Ten years ago, the city of Chattanooga, Tennessee built its own high-speed Internet network, and today Chattanooga's publicly owned Internet infrastructure (''public broadband" or "municipal broadband'? is faster and more affordable than almost anywhere else in the world. In this Article, I make the case for why other communities currently underserved by private broadband providers should consider building their own high-speed broadband networks and treating Internet as an essential public service akin to water or electricity, and I explore means by which these communities can overcome the legal and political hurdles they may face along the way.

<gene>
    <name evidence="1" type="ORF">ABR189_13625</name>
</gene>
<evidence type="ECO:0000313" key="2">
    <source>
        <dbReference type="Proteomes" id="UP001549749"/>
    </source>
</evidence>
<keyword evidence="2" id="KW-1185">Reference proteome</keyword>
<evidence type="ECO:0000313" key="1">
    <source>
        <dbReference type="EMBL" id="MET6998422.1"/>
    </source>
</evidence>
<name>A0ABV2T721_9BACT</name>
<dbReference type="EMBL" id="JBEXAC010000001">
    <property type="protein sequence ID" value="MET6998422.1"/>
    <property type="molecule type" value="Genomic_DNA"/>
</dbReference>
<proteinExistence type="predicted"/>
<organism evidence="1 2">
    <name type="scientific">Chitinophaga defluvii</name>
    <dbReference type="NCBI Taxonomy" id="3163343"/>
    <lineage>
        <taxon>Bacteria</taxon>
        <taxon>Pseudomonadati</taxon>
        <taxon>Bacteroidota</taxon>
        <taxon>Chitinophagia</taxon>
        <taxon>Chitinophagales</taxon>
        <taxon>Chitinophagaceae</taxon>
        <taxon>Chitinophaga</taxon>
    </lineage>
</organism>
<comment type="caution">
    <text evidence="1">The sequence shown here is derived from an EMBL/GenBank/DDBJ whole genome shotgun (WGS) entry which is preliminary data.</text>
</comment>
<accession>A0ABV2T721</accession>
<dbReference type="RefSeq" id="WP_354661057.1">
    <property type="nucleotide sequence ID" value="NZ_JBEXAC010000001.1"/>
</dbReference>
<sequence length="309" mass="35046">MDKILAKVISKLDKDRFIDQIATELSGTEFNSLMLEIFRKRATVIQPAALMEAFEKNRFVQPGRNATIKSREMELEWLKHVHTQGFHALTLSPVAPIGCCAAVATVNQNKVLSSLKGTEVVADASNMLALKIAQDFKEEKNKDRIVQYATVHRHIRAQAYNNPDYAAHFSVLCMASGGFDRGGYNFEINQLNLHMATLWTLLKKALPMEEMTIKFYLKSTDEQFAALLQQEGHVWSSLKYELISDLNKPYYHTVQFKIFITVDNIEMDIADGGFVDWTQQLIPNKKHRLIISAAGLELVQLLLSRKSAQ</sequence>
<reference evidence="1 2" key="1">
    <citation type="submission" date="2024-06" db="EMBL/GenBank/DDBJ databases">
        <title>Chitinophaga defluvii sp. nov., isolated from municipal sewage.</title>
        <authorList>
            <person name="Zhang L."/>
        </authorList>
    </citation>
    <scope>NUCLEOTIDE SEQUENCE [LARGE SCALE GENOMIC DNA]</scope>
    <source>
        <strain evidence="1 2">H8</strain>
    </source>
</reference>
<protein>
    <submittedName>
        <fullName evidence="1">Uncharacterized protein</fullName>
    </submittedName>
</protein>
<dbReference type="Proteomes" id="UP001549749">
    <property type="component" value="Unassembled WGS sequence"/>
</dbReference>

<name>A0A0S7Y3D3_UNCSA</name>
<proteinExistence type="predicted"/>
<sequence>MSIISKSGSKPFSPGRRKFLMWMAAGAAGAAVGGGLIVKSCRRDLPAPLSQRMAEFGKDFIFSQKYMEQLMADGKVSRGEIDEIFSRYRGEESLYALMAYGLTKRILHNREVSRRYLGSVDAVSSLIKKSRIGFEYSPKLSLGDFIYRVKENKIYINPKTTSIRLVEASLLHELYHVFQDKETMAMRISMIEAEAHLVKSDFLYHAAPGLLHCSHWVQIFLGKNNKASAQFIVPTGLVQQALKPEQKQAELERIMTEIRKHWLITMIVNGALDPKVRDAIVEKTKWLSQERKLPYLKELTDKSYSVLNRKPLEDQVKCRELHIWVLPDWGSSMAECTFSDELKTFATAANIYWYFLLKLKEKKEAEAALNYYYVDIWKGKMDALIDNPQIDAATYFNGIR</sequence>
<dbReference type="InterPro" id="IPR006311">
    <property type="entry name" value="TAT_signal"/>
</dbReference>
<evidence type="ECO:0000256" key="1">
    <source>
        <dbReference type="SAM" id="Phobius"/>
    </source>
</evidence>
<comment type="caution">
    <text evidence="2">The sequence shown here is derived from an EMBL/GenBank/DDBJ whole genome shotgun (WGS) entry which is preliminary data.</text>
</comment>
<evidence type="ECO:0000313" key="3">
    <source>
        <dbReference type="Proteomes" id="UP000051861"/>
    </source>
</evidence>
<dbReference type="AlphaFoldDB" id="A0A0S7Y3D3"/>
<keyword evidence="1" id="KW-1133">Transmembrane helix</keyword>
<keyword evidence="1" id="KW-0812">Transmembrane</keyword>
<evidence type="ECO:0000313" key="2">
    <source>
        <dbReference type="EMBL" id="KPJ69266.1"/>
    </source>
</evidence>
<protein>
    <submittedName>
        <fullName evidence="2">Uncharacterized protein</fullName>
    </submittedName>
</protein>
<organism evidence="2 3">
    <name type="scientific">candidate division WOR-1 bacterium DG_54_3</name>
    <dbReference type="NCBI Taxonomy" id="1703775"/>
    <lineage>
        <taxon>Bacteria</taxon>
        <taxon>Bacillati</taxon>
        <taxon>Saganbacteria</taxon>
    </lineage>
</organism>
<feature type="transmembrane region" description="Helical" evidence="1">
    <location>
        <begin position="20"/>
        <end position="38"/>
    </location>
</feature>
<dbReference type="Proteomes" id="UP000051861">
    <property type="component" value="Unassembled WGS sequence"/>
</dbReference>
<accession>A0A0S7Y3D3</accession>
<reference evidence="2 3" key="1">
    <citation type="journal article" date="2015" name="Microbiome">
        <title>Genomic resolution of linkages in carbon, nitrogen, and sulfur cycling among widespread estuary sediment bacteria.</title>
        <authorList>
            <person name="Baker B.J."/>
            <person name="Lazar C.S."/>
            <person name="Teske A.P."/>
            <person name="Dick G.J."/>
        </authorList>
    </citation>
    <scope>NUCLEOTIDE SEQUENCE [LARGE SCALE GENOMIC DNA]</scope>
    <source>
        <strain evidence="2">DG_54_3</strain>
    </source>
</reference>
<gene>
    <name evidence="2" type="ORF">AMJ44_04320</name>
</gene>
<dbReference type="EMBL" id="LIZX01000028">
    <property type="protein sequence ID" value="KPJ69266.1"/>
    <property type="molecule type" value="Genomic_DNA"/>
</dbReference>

A Light in Digital Darkness: Public Broadband after Tennessee v. FCC,
Yale J.L. & Tech
Available at: https://digitalcommons.law.yale.edu/yjolt/vol20/iss1/6